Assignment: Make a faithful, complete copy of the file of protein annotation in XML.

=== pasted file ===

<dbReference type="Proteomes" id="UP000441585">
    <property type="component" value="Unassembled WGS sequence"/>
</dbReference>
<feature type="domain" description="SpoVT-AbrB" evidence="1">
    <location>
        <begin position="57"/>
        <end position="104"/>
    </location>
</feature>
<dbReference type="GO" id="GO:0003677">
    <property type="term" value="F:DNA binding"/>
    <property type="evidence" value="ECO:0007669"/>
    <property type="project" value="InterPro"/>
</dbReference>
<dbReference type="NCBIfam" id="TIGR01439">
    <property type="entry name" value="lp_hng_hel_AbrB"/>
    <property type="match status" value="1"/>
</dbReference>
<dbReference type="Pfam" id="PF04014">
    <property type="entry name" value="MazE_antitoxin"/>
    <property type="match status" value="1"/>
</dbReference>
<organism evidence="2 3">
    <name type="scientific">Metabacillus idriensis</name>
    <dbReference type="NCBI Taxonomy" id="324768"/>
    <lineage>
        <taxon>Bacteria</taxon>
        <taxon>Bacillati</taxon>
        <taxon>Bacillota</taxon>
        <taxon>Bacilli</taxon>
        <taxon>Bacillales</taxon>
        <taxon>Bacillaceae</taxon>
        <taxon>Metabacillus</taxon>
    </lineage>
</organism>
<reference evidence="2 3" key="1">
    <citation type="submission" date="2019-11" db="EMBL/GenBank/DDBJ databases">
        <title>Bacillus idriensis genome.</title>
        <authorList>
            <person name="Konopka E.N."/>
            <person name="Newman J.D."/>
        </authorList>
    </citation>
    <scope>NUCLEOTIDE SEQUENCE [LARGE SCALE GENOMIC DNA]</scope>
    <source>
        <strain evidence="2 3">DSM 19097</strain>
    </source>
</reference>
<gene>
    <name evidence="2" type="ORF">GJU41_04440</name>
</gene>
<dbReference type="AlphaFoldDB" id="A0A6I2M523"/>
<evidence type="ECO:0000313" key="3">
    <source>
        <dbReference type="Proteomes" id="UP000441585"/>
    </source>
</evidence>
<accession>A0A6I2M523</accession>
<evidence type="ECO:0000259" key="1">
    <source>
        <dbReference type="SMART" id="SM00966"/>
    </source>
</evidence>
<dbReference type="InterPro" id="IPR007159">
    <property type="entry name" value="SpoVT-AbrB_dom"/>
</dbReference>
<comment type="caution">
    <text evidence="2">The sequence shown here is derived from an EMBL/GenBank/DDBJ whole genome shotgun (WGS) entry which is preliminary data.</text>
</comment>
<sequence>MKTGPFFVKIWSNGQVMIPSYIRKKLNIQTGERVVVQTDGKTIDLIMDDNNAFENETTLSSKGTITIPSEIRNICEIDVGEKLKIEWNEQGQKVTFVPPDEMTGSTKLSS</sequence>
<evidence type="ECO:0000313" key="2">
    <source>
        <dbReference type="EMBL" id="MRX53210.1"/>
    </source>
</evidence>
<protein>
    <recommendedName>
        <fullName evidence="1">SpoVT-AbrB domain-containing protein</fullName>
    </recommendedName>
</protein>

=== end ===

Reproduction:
<dbReference type="Proteomes" id="UP000441585">
    <property type="component" value="Unassembled WGS sequence"/>
</dbReference>
<feature type="domain" description="SpoVT-AbrB" evidence="1">
    <location>
        <begin position="57"/>
        <end position="104"/>
    </location>
</feature>
<dbReference type="GO" id="GO:0003677">
    <property type="term" value="F:DNA binding"/>
    <property type="evidence" value="ECO:0007669"/>
    <property type="project" value="InterPro"/>
</dbReference>
<dbReference type="NCBIfam" id="TIGR01439">
    <property type="entry name" value="lp_hng_hel_AbrB"/>
    <property type="match status" value="1"/>
</dbReference>
<dbReference type="Pfam" id="PF04014">
    <property type="entry name" value="MazE_antitoxin"/>
    <property type="match status" value="1"/>
</dbReference>
<organism evidence="2 3">
    <name type="scientific">Metabacillus idriensis</name>
    <dbReference type="NCBI Taxonomy" id="324768"/>
    <lineage>
        <taxon>Bacteria</taxon>
        <taxon>Bacillati</taxon>
        <taxon>Bacillota</taxon>
        <taxon>Bacilli</taxon>
        <taxon>Bacillales</taxon>
        <taxon>Bacillaceae</taxon>
        <taxon>Metabacillus</taxon>
    </lineage>
</organism>
<reference evidence="2 3" key="1">
    <citation type="submission" date="2019-11" db="EMBL/GenBank/DDBJ databases">
        <title>Bacillus idriensis genome.</title>
        <authorList>
            <person name="Konopka E.N."/>
            <person name="Newman J.D."/>
        </authorList>
    </citation>
    <scope>NUCLEOTIDE SEQUENCE [LARGE SCALE GENOMIC DNA]</scope>
    <source>
        <strain evidence="2 3">DSM 19097</strain>
    </source>
</reference>
<gene>
    <name evidence="2" type="ORF">GJU41_04440</name>
</gene>
<dbReference type="AlphaFoldDB" id="A0A6I2M523"/>
<evidence type="ECO:0000313" key="3">
    <source>
        <dbReference type="Proteomes" id="UP000441585"/>
    </source>
</evidence>
<accession>A0A6I2M523</accession>
<evidence type="ECO:0000259" key="1">
    <source>
        <dbReference type="SMART" id="SM00966"/>
    </source>
</evidence>
<dbReference type="InterPro" id="IPR007159">
    <property type="entry name" value="SpoVT-AbrB_dom"/>
</dbReference>
<comment type="caution">
    <text evidence="2">The sequence shown here is derived from an EMBL/GenBank/DDBJ whole genome shotgun (WGS) entry which is preliminary data.</text>
</comment>
<sequence>MKTGPFFVKIWSNGQVMIPSYIRKKLNIQTGERVVVQTDGKTIDLIMDDNNAFENETTLSSKGTITIPSEIRNICEIDVGEKLKIEWNEQGQKVTFVPPDEMTGSTKLSS</sequence>
<evidence type="ECO:0000313" key="2">
    <source>
        <dbReference type="EMBL" id="MRX53210.1"/>
    </source>
</evidence>
<protein>
    <recommendedName>
        <fullName evidence="1">SpoVT-AbrB domain-containing protein</fullName>
    </recommendedName>
</protein>